Milton’s “Paradise Lost”
Question 1. Free will.
How does Milton describe free will throughout PL? Be sure to quote specific passages.
In the Book 3, God tells Son about the free will: that he creates people and all the spirits free since he wants his creation to serve because of love for him, not of necessity of doing it, and nobody, who fell can accuse God in ones’ fate. Also in the poem Milton pointed out the role and connection of the Reason and the free will. In the Book 5, Raphael explains to Adam, “God made thee perfect, not immutable; / And good he made thee; but to persevere / He left it in thy power – ordained thy will / By nature free, not over-ruled by fate / Inextricable, or strict necessity” (Milton 524-528). In the end of their conversation, angel warns him that passion can damp the Reason. In the Book 9, Adam speaks to Eve that danger is inside of every man, and people are free obeying Reason. In the Book 12, Michael, forecasting the future to Adam, explains that true Freedom is closely connected with the Reason, and can not exist without it. Passions and desires enslave people.
Question 2. Characteristics of angels.
What are some of the properties or characteristics of the angels (including the fallen ones)?
One of his characteristics is a changeable size. In the First Book, Satan is described as giant as well as his followers, but during the time of the council many of them become smaller. Also they can change their image; they can be wounded but not killed, the way it was in the battle between angels. Besides they are able to fly easily and very quickly due to their wings. In the Book 6, Raphael told to Adam, that being from ethereal substance, “. . . as they please / They limb themselves, and color, shape, or size /Assume, as likes them best” (Milton 351-353). Moreover, all angels are beautiful – the sign of their creation by God – and all of them thing very nicely, even fallen, as we see it in the Book 2. They are spirits; nevertheless, they need to eat and can eat people’s food as Raphael does visiting Adam. In addition, all of them, as we can understand from Raphael’s story about war in the Heaven, are warriors with high degree of alert.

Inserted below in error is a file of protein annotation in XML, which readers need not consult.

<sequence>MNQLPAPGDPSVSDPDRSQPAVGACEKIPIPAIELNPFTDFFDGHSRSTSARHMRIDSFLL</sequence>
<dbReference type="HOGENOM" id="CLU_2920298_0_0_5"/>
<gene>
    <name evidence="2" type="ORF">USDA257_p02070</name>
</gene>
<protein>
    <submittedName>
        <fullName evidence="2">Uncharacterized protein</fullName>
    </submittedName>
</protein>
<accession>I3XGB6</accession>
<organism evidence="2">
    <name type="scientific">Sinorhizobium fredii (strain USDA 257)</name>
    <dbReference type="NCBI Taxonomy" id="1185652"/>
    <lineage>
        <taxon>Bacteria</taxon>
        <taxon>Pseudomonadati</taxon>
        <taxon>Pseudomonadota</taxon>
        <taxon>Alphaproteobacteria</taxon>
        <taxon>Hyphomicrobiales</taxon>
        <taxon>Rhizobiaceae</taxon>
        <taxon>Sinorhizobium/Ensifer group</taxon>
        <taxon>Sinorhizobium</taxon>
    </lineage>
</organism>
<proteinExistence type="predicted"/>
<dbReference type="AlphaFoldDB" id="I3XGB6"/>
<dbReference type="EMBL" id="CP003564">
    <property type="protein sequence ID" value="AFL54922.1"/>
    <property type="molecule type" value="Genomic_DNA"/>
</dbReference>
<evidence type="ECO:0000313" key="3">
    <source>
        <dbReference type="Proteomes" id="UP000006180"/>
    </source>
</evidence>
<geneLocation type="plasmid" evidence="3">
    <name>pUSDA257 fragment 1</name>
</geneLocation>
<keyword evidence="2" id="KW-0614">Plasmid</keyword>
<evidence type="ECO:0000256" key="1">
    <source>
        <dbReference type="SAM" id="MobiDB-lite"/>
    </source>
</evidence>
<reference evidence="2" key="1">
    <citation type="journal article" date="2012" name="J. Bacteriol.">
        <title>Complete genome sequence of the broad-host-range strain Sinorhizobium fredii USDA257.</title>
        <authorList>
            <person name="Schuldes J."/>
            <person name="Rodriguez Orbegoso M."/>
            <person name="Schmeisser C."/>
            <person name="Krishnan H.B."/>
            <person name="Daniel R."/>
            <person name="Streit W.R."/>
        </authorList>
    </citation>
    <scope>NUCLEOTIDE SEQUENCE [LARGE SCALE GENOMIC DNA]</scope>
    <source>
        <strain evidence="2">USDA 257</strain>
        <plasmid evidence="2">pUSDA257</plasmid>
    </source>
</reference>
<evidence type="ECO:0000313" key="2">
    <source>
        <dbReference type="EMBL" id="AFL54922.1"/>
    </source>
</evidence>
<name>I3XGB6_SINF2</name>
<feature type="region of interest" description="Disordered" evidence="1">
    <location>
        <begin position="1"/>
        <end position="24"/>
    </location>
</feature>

Question 3. Satan’s vow.
What is Satan’s vow and how does he plan to execute it?
First time Satan says about his vow in the First Book, when he tells to Beelsebub that their task for the future will be to do evil and to resist the God’s Will. Essentially his vow can be viewed in the Book 4, when he commits himself by this words, “All good to me is lost / Evil, be thou my Good: by thee at least / Divided empire with Heaven’s King I hold, / By thee, and more than half perhaps will reign” (Milton 109-112). In the Book 9, searching for the Snake he tells about his intentions about people – he wants they cast in one’s lot with him, bring disaster upon people and, therefore, destroy the new world created by God. His intensions how to execute his plan can be seen in the Book 4, where after he have heard that humans are not allowed to eat the fruits from the Tree of Knowledge, he decides to inspire people to eat this fruit, for they receive knowledge, which in turn would lead them to death.
Question 4. Uriel.
What is the lesson that readers can learn from Uriel at the end of Book Three?
In the end of Book Three, Uriel was beguiled by Satan. He changed his image and Uriel showed him the way to Earth and Eden. It can be seen that Hypocrisy is the evil that nobody can recognize – neither people, nor angels. “And oft, though Wisdom wake, Suspicion sleeps /At Wisdom’s gate, and to Simplicity / Resigns her charge, while Goodness thinks no ill / Where no ill seems” (Milton Book 3: 686-689). That is to say, the Evil is smart, and often hade a beautiful image and every human being should be careful to avoid the danger of the evil.